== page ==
Friday, October 24, 2014
Inquirer Daily News

Who's responsible for the charter school oversight fiasco?

A report released last week by the Controller's office on charter school oversight found some examples of waste and fraud that were just, frankly, depressing -- it seems like administrators had an opportunity to turn charters into financial fiefdoms. The Controller lays the blame for this primarily at the feet of the School District, which is responsible for charter school oversight. But today's Daily News editorial says we need to look up higher, too: Carelessness with the public's money does not begin with the School District.

Who's responsible for the charter school oversight fiasco?

A report released last week by the Controller's office on charter school oversight found some examples of waste and fraud that were just, frankly, depressing -- it seems like administrators had an opportunity to turn charters into financial fiefdoms. The Controller lays the blame for this primarily at the feet of the School District, which is responsible for charter school oversight. But today's Daily News editorial says we need to look up higher, too: Carelessness with the public's money does not begin with the School District.

The California gold rush began in earnest in 1849.

In 1997, the state of Pennsylvania began a new gold rush when it passed a law establishing charter schools, with $8.5 million to start them up. At least that's the impression one gets after reading a review of charter-school oversight released last week by City Controller Alan Butkovitz.

In an investigation spanning more than a year, the office found so little control and oversight of the $290 million that the school district pays to charter operators each year that these taxpayers dollars are extremely vulnerable to fraud, waste and abuse. Examples of the chicanery and greed on the part of some charters is horrifying: excessive executive salaries that exceed those of their counterparts in the district; nepotism, and shady financial and real-estate transactions.

Some of the more flagrant examples of problems came to light before the report's release, which found a bar being operated on the site of one school, and a financial officer getting salaries from three schools. The controller avoided looking into schools that are already under separate investigation, some by the feds.

This report is not an indictment of the charter- school movement - there are many sound and responsibly run schools - so much as it is of the law that the state enacted in 1997. That law has since led to the creation of 135 charters schools throughout the state, nearly half of them in Philadelphia, without adequately addressing how they are overseen.

And although the controller's office primarily indicts the school district for its failure to provide oversight, we find that inaccurate and unfair.

True, the district is authorizer of charters and, according to the law, has some oversight authority. But the reality of charters is more complex, and the blame should be shared: by the Legislature that created the original law; by the lawmakers who have become such champions of charters that the district has gotten mixed signals at best about oversight; by the state Department of Education, and by the School Reform Commission, which has remained silent since the report.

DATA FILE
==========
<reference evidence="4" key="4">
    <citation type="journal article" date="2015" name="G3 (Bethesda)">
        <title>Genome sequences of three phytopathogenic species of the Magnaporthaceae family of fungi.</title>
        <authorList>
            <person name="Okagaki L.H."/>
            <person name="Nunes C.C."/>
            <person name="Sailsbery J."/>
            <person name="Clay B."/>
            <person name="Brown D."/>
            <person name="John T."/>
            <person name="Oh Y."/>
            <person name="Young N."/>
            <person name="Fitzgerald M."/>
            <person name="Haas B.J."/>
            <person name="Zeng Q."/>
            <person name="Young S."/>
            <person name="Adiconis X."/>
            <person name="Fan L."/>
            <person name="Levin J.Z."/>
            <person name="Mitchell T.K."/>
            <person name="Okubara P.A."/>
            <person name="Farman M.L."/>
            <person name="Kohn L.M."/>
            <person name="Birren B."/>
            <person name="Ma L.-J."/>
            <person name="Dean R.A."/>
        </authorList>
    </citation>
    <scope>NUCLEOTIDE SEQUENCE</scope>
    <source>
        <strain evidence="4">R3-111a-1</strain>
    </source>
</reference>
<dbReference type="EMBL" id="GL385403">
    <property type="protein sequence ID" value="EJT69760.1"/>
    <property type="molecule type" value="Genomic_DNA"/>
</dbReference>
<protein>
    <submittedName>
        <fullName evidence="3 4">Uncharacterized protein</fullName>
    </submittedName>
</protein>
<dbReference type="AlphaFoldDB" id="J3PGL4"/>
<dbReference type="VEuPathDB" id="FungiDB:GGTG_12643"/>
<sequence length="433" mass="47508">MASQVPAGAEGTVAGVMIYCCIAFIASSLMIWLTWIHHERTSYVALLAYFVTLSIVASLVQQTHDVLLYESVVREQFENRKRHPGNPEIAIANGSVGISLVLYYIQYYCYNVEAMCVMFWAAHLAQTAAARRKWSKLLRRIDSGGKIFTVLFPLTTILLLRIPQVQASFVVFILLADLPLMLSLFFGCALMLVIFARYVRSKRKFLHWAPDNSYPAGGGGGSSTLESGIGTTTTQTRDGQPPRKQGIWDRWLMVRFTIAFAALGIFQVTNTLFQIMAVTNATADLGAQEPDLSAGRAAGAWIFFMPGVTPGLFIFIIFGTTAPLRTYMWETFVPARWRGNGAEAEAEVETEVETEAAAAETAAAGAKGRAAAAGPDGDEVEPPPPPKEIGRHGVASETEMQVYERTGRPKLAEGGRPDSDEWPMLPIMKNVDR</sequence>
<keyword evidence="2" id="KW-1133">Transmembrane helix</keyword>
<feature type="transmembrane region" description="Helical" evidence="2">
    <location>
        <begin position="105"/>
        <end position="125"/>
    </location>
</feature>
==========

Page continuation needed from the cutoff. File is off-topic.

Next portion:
The oversight issue has been essentially ignored for 13 years, since charters began opening. A set of factors has kept charters from the kind of scrutiny that is required. One is cultural: Since charter schools are free from many district regulations, many insist on their independence not only from the standardized curriculum, but from the district's scrutiny. The charter schools' status as political darlings among many lawmakers compounds the problem: A handful of lawmakers have actually created charters. And since the Legislature appropriates education dollars to the district, it sends powerful signals in those appropriations.

In the state Department of Education, which has direct oversight over 11 cyber charters, only three people staff the charter office, though some functions are handled in state departments. The school district itself has only three people manning its charter office. These numbers do not signal a realistic acknowledgment of the oversight required of an entirely new and separate system of schools, all which differ from one another.

State Sen. Jeffrey Piccola, R-Dauphin, is working on a bill to reform the original charter legislation; nothing yet directly addresses the important oversight issue. Should there be an independent office? Should the auditor general be the overseer? This bill should be the highest priority.

Waste and abuse of public money is always bad; exploiting precious education dollars for personal gain, as some charters operators have, is contemptible. But so is standing by and letting it happen.

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About this blog
Every year, city government spends slightly more than $4 billion. Where does all that money come from? More importantly, where does it go? Are we getting the most bang for our tax buck? “It's Our Money” is a joint project between Philadelphia Daily News and WHYY, funded by the William Penn Foundation, designed to answer these questions.

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